The Cambrian Way

Classic Wales mountain trek - south to north from Cardiff to Conwy

By The Trustees of the Cambrian Way Trust, George Tod, Richard Tyler

Guidebook to the Cambrian Way, a challenging three-week mountain trek through Wales from Cardiff to Conwy. The 470km unwaymarked route is presented from south to north. Often sticking to long, beautiful ridgelines, it crosses wild and rugged terrain and visits many of Wales's highest mountains, including Snowdon.



The southern and middle sections should be possible in all seasons but the Rhinog mountains and Snowdonia are best tackled between spring and autumn.


Cardiff, Pontypool, Abergavenny, Crickhowell, Llandovery, Strata Florida, Devil's Bridge, Ponterwyd, Dinas Mawddwy, Barmouth, Beddgelert, Pen-y-Pass, Ogwen, Conwy


Suitable for those with experience of long-distance walking (either with or without camping equipment), the route demands a good level of fitness and navigational competence.
Must See

Must See

Cardiff, capital of Wales, and its castle; the Black Mountains; the Brecon Beacons; the Carmarthen Vans; the Elenydd wilderness; Devil's Bridge and Rheidol Falls; Pumlumon; Cadair Idris; Barmouth; Rhinog Fawr and Rhinog Fach; Beddgelert; Snowdon; the Glyders; Ogwen Valley; Tryfan; the Carneddau; Conwy and its castle
11 Jul 2019
17.2 x 11.6 x 1.5cm
  • Overview

    Dubbed 'the mountain connoisseurs' walk', the Cambrian Way stretches 479km between the mighty castles of Cardiff in the south and Conwy on the north coast. Traversing the heartland of Wales, the challenging route crosses the Brecon Beacons, the Cambrian Mountains and Snowdonia, passing through two national parks and visiting many of the country's iconic summits, including Pen y Fan, Pumlumon, Cadair Idris and Snowdon itself. It can be walked in three weeks (or in shorter sections) and is suitable for experienced hillwalkers with sound navigational skills.

    The guide presents the route in 21 stages, offering comprehensive route description illustrated with OS 1:50,000 mapping and elevation profiles. Details of accommodation and facilities are provided, along with a helpful trek planner showing their distribution along the route: although the trail passes through remote areas, it is possible to stay under a roof every night – though camping is also a possibility, should you prefer. There are background notes on Wales's history and geology and local points of interest, and a glossary of Welsh place-names, useful contacts and accommodation listings can be found in the appendices.

    From the Black Mountains to the Rhinogs, Glyderau and Carneddau, the route takes in lofty ridges, striking peaks and picturesque lakes. There are also fascinating glimpses into the country's ancient and more recent past: Iron Age hillforts, Norman castles, a Cistercian abbey, the Chartist Cave and relics from the mining industry. Offering superlative scenery, the Cambrian Way is a celebration of some of the best mountain walking Wales has to offer and promises a unique opportunity to immerse yourself in these celebrated landscapes.

  • Contents

    The mountain connoisseurs’ walk
    Wales, its history, people and language
    Geology and landscape
    Plants and animals
    When to go
    Waymarking and navigation
    Food, water and supplies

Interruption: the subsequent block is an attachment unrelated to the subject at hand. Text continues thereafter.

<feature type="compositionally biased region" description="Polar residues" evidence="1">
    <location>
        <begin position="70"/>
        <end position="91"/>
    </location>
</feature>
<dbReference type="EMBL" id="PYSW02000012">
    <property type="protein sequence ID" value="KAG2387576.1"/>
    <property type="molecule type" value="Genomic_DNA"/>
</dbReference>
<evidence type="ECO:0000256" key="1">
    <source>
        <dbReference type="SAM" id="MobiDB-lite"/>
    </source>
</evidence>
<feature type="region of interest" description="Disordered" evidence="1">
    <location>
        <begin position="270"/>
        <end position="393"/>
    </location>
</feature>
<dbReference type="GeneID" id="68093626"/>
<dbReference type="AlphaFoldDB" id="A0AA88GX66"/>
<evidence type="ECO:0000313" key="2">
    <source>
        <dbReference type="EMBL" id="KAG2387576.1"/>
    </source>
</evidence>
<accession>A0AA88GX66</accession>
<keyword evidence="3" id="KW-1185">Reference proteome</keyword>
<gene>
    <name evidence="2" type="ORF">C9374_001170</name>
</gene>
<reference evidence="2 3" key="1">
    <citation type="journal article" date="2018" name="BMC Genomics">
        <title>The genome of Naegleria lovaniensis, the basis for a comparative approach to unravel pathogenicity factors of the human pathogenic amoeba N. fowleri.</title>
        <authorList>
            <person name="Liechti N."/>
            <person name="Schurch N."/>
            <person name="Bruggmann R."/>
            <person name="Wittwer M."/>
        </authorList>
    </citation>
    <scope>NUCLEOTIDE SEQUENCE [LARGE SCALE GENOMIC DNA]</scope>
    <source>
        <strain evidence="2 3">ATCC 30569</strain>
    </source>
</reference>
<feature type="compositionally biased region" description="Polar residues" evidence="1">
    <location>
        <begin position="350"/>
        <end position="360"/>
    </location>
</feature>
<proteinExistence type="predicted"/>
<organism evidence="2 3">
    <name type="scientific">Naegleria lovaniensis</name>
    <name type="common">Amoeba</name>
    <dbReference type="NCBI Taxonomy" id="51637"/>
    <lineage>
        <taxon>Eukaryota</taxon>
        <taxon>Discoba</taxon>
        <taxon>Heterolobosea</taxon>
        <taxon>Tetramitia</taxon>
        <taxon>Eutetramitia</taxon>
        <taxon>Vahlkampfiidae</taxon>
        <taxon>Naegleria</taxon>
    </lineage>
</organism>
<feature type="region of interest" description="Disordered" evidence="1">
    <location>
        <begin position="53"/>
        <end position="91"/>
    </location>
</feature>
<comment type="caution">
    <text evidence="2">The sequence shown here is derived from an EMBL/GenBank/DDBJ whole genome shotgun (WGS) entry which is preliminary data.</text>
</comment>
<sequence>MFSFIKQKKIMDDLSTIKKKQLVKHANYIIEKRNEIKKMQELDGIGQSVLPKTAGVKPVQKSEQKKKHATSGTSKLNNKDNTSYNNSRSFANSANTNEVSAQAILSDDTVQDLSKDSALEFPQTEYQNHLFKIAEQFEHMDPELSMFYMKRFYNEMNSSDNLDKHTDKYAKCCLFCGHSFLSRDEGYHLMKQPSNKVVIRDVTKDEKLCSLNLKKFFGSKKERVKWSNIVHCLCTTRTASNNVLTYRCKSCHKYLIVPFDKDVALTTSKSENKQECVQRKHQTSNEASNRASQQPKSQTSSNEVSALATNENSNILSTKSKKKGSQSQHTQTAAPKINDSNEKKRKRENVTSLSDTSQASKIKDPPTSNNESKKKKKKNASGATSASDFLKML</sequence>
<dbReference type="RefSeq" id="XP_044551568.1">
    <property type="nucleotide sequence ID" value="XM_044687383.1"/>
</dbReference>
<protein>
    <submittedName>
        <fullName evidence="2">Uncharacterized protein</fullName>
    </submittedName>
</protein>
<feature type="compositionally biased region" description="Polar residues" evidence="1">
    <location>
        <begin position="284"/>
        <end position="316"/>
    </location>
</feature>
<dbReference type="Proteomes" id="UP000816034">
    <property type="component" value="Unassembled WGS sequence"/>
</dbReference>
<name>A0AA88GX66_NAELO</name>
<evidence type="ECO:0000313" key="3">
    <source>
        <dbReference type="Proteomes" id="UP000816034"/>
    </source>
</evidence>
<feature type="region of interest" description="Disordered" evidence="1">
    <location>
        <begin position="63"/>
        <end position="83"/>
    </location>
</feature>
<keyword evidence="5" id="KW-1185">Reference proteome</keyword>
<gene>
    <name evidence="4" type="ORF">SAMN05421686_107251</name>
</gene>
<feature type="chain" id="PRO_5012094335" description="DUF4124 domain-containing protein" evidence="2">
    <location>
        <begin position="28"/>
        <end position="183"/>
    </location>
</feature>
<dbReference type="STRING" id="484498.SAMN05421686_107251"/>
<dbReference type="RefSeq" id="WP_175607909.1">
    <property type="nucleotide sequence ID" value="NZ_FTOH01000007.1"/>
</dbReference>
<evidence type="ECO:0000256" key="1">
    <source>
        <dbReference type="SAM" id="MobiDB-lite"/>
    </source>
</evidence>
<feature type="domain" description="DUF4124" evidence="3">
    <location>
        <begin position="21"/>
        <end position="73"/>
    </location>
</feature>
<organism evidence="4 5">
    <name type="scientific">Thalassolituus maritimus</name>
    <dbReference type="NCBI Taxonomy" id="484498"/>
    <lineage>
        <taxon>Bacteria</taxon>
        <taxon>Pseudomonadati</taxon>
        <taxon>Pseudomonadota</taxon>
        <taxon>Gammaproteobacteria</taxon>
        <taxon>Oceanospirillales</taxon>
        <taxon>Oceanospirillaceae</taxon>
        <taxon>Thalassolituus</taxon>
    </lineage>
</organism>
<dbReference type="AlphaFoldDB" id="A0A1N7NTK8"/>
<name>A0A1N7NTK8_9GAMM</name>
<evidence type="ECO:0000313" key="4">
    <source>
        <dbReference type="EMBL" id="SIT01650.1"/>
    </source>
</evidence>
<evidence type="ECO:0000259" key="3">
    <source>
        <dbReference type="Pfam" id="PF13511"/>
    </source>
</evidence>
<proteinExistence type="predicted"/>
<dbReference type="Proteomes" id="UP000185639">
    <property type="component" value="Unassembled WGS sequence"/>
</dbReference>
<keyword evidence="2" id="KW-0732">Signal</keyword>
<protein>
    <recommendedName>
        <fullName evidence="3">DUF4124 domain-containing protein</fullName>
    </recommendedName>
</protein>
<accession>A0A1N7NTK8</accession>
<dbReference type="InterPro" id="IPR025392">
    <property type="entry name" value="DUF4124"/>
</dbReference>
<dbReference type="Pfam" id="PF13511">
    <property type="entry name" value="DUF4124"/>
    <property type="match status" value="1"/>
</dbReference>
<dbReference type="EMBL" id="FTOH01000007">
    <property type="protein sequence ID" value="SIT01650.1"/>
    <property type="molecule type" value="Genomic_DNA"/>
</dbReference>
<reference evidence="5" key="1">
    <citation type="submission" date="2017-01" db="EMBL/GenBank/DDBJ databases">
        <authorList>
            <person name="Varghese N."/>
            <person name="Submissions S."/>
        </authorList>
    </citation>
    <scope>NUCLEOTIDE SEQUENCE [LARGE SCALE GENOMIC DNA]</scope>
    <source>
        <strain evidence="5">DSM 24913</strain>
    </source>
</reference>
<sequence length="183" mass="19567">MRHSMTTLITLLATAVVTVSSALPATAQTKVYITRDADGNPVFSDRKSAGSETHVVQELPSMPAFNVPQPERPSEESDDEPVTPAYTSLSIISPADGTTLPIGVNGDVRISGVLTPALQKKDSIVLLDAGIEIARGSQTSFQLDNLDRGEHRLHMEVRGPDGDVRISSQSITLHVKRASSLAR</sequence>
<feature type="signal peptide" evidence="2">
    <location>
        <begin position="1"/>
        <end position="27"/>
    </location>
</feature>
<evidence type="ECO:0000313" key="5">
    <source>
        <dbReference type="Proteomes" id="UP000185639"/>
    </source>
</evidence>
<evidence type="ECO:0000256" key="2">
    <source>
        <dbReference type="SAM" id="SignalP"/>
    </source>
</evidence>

Using this guide
    The route
    Stage 1 Cardiff to Machen
    Stage 2 Machen to Pontypool
    Stage 3 Pontypool to Abergavenny
    Stage 4 Abergavenny to Capel-y-ffin
    Stage 5 Capel-y-ffin to Crickhowell
    Stage 6 Crickhowell to Storey Arms
    Stage 7 Storey Arms to Glyntawe
    Stage 8 Glyntawe to Llandovery
    Stage 9 Llandovery to Tŷ’n-y-cornel Hostel
    Stage 10 Tŷ’n-y-cornel Hostel to Claerddu
    Stage 11 Claerddu to Ponterwyd
    Stage 12 Ponterwyd to Dylife
    Stage 13 Dylife to Dinas Mawddwy
    Stage 14 Dinas Mawddwy to Bwlch Llyn Bach
    Stage 15 Bwlch Llyn Bach to Barmouth
    Stage 16 Barmouth to Cwm Bychan
    Stage 16/17A Bad-weather route to Moelfryn following Taith Ardudwy Way
    Stage 17 Cwm Bychan to Maentwrog
    Stage 18 Maentwrog to Beddgelert
    Stage 19 Beddgelert to Pen-y-Pass
    Stage 20 Pen-y-Pass to Llyn Ogwen
    Stage 21 Llyn Ogwen to Conwy

    Appendix A The checkpoints
    Appendix B Glossary of Welsh words and places on the Cambrian Way
    Appendix C Useful contacts
    Appendix D Accommodation list

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  • Reviews
    Clear and logical structure and layout - It doesn’t disappoint

    As someone who has been walking The Cambrian Way section by section for a few years this first guidebook written by officers of The Cambrian Way Trust, was, to say the least, much anticipated. It doesn’t disappoint. Those familiar with the family of Cicerone’s excellent guides will be very comfortable with its clear and logical structure and layout. The integration of 1:50,000 map sections is very useful, though no substitute for carrying 1:25,000 maps (personally I download these and use with GPS on my phone for confident navigation).

    The guide deals well with many of the more difficult sections of the route, where there is no Right of Way to follow, though I challenge anyone not to find themselves confused at times as to what direction to take. But this is what makes The Way so special - it is not all waymarked, and since it covers some truly remote parts of Wales, rightly so. Some of The guide’s suggested stages are really hard going and my advice is to think carefully about your level of ability and the difficulty of the terrain before planning your itinerary. This is challenging walking. I for one will be considering a Wild Camp on the Rheinogs! All the practical stuff is here. Of course this can quickly get out of date, so I would encourage anyone using this guide to post updates to the Cambrian Way website.

    Charles, by email

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